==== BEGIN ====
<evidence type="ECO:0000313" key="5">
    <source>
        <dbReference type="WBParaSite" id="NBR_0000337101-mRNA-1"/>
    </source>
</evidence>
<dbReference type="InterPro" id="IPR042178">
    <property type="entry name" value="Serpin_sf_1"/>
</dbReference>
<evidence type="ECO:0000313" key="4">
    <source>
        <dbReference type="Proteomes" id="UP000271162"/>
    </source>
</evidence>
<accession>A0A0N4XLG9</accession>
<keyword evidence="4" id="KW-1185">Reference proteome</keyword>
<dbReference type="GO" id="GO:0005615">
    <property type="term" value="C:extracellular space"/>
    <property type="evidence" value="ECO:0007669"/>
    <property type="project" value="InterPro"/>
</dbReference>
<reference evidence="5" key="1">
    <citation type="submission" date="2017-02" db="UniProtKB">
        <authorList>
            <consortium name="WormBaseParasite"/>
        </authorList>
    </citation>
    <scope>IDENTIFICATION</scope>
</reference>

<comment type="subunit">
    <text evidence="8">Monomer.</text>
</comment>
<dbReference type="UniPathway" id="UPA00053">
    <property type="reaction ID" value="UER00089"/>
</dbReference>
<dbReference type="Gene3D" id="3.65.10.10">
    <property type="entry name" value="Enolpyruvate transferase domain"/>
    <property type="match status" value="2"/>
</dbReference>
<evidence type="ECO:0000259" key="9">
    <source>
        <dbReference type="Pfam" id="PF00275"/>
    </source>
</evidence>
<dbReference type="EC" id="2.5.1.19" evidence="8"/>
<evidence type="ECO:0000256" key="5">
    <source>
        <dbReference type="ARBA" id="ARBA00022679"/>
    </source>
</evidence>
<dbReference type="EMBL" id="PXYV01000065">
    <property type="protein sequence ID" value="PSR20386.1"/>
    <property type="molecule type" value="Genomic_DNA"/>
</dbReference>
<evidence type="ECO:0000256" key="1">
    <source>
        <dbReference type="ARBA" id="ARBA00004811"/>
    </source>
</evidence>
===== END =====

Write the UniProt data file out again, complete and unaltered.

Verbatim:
<evidence type="ECO:0000313" key="5">
    <source>
        <dbReference type="WBParaSite" id="NBR_0000337101-mRNA-1"/>
    </source>
</evidence>
<dbReference type="InterPro" id="IPR042178">
    <property type="entry name" value="Serpin_sf_1"/>
</dbReference>
<evidence type="ECO:0000313" key="4">
    <source>
        <dbReference type="Proteomes" id="UP000271162"/>
    </source>
</evidence>
<accession>A0A0N4XLG9</accession>
<keyword evidence="4" id="KW-1185">Reference proteome</keyword>
<dbReference type="GO" id="GO:0005615">
    <property type="term" value="C:extracellular space"/>
    <property type="evidence" value="ECO:0007669"/>
    <property type="project" value="InterPro"/>
</dbReference>
<reference evidence="5" key="1">
    <citation type="submission" date="2017-02" db="UniProtKB">
        <authorList>
            <consortium name="WormBaseParasite"/>
        </authorList>
    </citation>
    <scope>IDENTIFICATION</scope>
</reference>

<comment type="subunit">
    <text evidence="8">Monomer.</text>
</comment>
<dbReference type="UniPathway" id="UPA00053">
    <property type="reaction ID" value="UER00089"/>
</dbReference>
<dbReference type="Gene3D" id="3.65.10.10">
    <property type="entry name" value="Enolpyruvate transferase domain"/>
    <property type="match status" value="2"/>
</dbReference>
<evidence type="ECO:0000259" key="9">
    <source>
        <dbReference type="Pfam" id="PF00275"/>
    </source>
</evidence>
<dbReference type="EC" id="2.5.1.19" evidence="8"/>
<evidence type="ECO:0000256" key="5">
    <source>
        <dbReference type="ARBA" id="ARBA00022679"/>
    </source>
</evidence>
<dbReference type="EMBL" id="PXYV01000065">
    <property type="protein sequence ID" value="PSR20386.1"/>
    <property type="molecule type" value="Genomic_DNA"/>
</dbReference>
<evidence type="ECO:0000256" key="1">
    <source>
        <dbReference type="ARBA" id="ARBA00004811"/>
    </source>
</evidence>